Nick Chubb had 17 carries for 57 yards four minutes into the fourth quarter. That’s 3.4 yards per carry.
Not very good.
Aaron Jones was 14 for 53 late in the fourth quarter in Green Bay on Sunday. That’s 3.8 yards per carry.
Not very good.
What happened next?
On his 18th carry, Chubb exploded for 54 yards to set up a key late touchdown in the Browns’ 22-17 win over the Eagles.
On his 15th carry, Jones raced 77 yards for a touchdown to turn a one-possession game into a 30-16 Packers win.
Neither Chubb nor Jones was having much of a game. But their coach stuck with them, believed in them, kept feeding them the ball and gave them every chance to pop a big run.
Which they did. Because that's what great backs do.
And great coaches give them that chance instead of throwing the ball 72 percent of the time, which is where the Eagles are during their four-game losing streak.
Every running back will tell you the more carries they get, the more they get a feel for what the defense is doing, the more they get into a groove, the more dangerous they become.
That's why you see backs who look like they're running into a wall for a few series in a row eventually bust a game-breaker.
Which brings us to Miles Sanders.
Maybe he would have popped a big run on his 18th carry against the Packers. But he hasn’t had 18 carries since Week 2.
Maybe he would have popped a big run on his 15th carry. But he didn’t come anywhere near getting a 15th carry.
The disappearance of Sanders from the Eagles’ offensive game plan is one of the stranger developments of this miserable 2020 season.
In his last six games, he’s gotten more than 11 carries only twice (he left the Ravens game early) and the last two weeks he ran six times against the Seahawks and 10 times against the Packers.
He had only one second-half carry against Seattle, and after getting five carries Sunday on the Eagles’ first drive, he got only five more the rest of the game.
There’s a lot going on here.
Sanders’ rushing numbers have not been good lately. He was 6 for 15 against the Seahawks and 10 for 31 against the Packers. He’s struggled catching the football. At times there haven’t been holes for him to run through, other times it looks like he’s dancing too much behind the line of scrimmage.
Meanwhile, the Eagles even tried to get Jordan Howard going Sunday, and he did OK — 4 for 18 in his first game back with the Eagles, although after getting four carries in an early seven-play span, he didn’t get any carries on the Eagles’ last 35 plays. There's a shock.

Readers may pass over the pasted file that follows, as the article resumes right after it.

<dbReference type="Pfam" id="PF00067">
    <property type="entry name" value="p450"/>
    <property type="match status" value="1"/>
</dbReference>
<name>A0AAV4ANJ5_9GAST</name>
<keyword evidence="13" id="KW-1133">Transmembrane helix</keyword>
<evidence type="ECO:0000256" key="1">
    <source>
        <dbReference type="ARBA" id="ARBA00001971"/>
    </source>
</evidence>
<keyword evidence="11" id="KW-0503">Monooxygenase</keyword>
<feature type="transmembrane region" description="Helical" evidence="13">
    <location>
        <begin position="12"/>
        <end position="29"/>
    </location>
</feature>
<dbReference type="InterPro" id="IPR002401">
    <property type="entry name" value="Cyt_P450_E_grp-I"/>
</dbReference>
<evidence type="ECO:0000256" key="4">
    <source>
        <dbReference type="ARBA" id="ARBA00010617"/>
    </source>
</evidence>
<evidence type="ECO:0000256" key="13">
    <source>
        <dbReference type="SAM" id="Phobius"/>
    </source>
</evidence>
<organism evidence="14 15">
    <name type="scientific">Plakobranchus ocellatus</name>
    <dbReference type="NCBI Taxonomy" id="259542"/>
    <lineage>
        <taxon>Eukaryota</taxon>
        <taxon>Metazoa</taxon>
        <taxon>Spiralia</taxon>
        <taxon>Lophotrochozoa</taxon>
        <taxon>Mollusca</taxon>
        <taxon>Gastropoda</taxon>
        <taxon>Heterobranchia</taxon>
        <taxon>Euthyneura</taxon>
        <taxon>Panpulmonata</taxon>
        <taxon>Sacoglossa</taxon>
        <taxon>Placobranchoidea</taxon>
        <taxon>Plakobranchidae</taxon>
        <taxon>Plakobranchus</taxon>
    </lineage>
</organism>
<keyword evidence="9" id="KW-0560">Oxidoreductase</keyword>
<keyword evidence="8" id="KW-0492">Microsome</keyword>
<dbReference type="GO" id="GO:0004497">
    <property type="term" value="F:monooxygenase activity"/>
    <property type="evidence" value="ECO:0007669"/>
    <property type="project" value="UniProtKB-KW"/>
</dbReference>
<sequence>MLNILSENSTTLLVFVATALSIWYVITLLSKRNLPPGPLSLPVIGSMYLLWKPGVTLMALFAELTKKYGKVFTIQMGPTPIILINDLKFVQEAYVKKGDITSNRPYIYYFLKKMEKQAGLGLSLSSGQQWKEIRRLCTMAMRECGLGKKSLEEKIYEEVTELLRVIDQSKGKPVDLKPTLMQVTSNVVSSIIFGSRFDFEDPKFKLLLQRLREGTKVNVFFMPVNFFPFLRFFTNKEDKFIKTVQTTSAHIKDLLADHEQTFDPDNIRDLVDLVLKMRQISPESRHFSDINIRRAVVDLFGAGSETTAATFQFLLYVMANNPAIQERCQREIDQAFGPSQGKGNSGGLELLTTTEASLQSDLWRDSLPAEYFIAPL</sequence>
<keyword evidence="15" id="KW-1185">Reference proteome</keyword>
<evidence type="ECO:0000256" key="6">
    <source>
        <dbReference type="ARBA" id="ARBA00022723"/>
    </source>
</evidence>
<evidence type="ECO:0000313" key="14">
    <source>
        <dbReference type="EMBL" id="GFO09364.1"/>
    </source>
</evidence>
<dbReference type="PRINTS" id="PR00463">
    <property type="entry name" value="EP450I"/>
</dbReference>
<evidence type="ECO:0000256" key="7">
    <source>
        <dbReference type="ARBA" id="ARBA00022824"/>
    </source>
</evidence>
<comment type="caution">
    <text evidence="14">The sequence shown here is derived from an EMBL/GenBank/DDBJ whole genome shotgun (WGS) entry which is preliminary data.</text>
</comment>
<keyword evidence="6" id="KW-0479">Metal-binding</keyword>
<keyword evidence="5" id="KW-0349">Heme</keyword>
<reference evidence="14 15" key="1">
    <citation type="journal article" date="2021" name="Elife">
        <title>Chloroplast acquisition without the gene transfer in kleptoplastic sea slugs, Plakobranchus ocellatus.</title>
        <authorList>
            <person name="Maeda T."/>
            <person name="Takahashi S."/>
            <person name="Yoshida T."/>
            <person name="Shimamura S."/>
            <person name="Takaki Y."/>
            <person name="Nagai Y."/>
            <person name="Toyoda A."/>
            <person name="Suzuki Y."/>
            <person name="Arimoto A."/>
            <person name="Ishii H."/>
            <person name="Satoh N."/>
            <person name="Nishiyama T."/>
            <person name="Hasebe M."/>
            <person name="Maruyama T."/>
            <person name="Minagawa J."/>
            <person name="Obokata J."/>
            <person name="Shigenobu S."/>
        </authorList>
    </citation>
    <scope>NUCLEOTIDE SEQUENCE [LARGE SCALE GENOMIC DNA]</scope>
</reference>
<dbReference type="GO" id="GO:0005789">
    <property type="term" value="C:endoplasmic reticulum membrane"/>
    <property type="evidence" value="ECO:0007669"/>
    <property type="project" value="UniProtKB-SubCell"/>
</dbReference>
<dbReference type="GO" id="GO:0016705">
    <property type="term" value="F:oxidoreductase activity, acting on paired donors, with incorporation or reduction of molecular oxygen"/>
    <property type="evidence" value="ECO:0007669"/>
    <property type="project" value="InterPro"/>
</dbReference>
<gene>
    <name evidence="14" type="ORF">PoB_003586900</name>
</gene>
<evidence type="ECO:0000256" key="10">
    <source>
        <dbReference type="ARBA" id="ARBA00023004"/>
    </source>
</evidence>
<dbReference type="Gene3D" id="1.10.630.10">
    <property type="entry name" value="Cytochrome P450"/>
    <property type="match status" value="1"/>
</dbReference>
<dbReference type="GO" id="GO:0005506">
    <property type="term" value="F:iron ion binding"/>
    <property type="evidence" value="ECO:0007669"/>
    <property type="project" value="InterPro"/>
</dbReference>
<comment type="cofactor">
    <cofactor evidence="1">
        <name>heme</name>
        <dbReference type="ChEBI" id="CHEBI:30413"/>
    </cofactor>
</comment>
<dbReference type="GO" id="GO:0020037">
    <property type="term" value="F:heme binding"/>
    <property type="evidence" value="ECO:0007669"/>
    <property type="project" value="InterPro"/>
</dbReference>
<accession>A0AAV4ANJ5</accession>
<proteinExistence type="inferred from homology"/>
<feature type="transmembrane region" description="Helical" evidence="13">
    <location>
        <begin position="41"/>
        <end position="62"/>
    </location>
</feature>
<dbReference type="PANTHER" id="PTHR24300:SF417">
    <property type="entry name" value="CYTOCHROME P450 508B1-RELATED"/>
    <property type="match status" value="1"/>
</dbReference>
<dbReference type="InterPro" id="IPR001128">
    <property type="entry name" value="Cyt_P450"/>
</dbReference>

Something weird is going on. You don’t just stop playing the guy who’s been your best offensive player for a year and a half.
Even with these last two games, Sanders still has the third-highest rushing average in the NFL over the last two years among starting running backs. He’s still one of only two players in the league with two 70-yard runs this year.
He’s still one of the few explosive weapons on a team in desperate need of explosive weapons.
We’ve all seen what kind of ability this kid has. Nobody in franchise history has ever had more scrimmage yards than Sanders in his first 25 career games.
Yeah, the offensive line is bad, but Sanders was putting up big numbers early in the season behind a worse offensive line.
Have the Eagles somehow soured on Sanders? As crazy as it sounds, it kind of seems like it.
How else do you explain this?
So instead of burying him on the bench, identify the issue and try to solve it.
Because 11.8 carries per game — which is where Sanders is at since Week 3 when he plays the full game — isn’t helping anybody.
It’s tough to know what Doug Pederson is thinking because he doesn’t share much. He’s said a couple times he should give Sanders more work, but it never happens.
He always starts out feeding Sanders early but after a couple of unproductive reps, he forgets about him.
Every running back has those one-yard gains and two-yard losses. The elite ones follow them with huge gains.
If they get the opportunity.
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